Research and industry experts discuss 'Is social housing infrastructure?'

Speakers and delegates participated in a robust discussion in Melbourne

13 February 2019

Associate Prof Julie Lawson, RMIT University

Over 160 delegates heard from research and industry experts examining the question ‘Is social housing infrastructure?' in the first edition of the newly initiated AHURI Discussion Series, held in Melbourne on Monday afternoon 11 February 2019.

The presentation slides and audio recordings from the event are available on the AHURI website.

The event featured Associate Professor Julie Lawson from RMIT University presenting the key findings and discussion points from her most recent AHURI research. She highlighted that the lack of social housing was leading to social inequality and a growth in homelessness, which has a huge cost to both individuals and the community.

Dr Jonathan Spear, Infrastructure Victoria

‘Social housing is essential infrastructure that warrants long-term investment,’ said Prof Lawson. ‘At the end of the day government is responsible.’

The Discussion Series also gathered insights from an expert panel including Mr Stephen Anthony, Industry Super Australia; Ms Haleh Homaei, HousingFirst; Mr Nick Foa, Victorian Department of Health and Human Services; and Dr Jonathan Spear, Infrastructure Victoria.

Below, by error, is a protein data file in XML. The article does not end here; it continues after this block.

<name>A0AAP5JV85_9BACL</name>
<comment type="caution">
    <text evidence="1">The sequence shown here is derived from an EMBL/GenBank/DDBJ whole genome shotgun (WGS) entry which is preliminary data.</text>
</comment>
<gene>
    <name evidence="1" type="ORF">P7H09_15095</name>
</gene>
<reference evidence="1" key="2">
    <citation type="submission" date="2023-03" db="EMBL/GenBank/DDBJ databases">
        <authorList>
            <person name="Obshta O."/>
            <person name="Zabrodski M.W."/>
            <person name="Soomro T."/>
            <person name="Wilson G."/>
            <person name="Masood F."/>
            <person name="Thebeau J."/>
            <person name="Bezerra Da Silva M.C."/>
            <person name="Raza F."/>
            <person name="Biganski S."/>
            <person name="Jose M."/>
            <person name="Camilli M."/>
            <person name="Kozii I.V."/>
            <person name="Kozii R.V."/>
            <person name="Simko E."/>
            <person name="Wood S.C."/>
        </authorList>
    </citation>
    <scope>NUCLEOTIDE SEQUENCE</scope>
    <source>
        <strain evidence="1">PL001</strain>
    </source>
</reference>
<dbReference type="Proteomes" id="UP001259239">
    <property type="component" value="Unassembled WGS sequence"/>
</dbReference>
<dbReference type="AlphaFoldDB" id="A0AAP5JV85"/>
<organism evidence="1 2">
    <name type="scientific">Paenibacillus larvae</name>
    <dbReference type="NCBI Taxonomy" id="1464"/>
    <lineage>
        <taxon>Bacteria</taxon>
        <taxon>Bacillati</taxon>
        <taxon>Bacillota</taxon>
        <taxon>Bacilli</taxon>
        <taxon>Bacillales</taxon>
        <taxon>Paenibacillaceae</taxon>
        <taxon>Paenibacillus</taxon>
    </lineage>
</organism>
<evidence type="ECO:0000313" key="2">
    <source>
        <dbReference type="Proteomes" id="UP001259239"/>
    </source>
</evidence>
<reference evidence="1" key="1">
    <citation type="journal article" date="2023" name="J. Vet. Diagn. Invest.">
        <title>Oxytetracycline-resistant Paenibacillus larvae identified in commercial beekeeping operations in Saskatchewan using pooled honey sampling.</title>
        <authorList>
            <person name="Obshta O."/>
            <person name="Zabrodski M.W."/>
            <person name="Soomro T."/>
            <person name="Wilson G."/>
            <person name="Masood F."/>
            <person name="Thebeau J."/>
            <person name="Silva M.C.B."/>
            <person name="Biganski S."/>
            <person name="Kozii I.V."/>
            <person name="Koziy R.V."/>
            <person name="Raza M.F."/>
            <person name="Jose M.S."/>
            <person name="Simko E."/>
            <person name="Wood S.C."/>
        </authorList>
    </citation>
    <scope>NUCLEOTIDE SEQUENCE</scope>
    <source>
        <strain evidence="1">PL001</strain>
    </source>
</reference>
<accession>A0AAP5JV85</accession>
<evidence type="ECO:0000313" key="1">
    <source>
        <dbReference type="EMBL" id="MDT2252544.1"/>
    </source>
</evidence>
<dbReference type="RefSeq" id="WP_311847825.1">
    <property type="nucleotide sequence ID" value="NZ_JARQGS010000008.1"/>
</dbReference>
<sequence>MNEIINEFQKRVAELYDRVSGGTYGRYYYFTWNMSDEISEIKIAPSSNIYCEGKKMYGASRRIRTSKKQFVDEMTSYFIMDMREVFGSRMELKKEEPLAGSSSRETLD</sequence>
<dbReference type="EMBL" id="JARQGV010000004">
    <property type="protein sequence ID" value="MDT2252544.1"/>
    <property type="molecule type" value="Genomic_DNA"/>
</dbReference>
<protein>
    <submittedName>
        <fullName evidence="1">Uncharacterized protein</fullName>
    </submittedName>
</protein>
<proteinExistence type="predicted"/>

Dr Spear said that in 2016 Infrastructure Victoria had listed investing in social housing as their third highest priority, and outlined Infrastructure Victoria’s strategy Need Seven to ‘Provide better access to housing for the most vulnerable Victorians’. Infrastructure Victoria identified that, at the very least, Victoria needs to build 30,000 public housing and affordable housing dwellings over the next 10 years.

‘We’re so far behind the 30,000 number we need to think about housing policy, not the numbers. Housing policy has to be achievable’, Dr Spear said.

Mr Anthony said the large superannuation funds had been looking a social housing funding for the last two years and felt there is enough housing subsidy being provided by the three levels of government for large long-term institutional investors to commit to social housing funding, but that the funding was disparate.

A range of questions to the panel from the audience further explored the various models for financing, funding and supplying of social housing as infrastructure.

L-R: Mr Nick Foa, DHHS Victoria; Mr Stephen Anthony, Industry Super Australia; Ms Haleh Homaei, HousingFirst; Dr Jonathan Spear, Infrastructure Victoria; Associate Prof Julie Lawson, RMIT; Dr Michael Fotheringham, AHURI.

A second AHURI Discussion Series will examine this topic in Brisbane at the Queensland Museum on Tuesday 2 April 2019 and will further explore possible scenarios to finance, fund and supply greater social housing in Queensland and Australia. For more information, and to register, visit the event page on the AHURI website.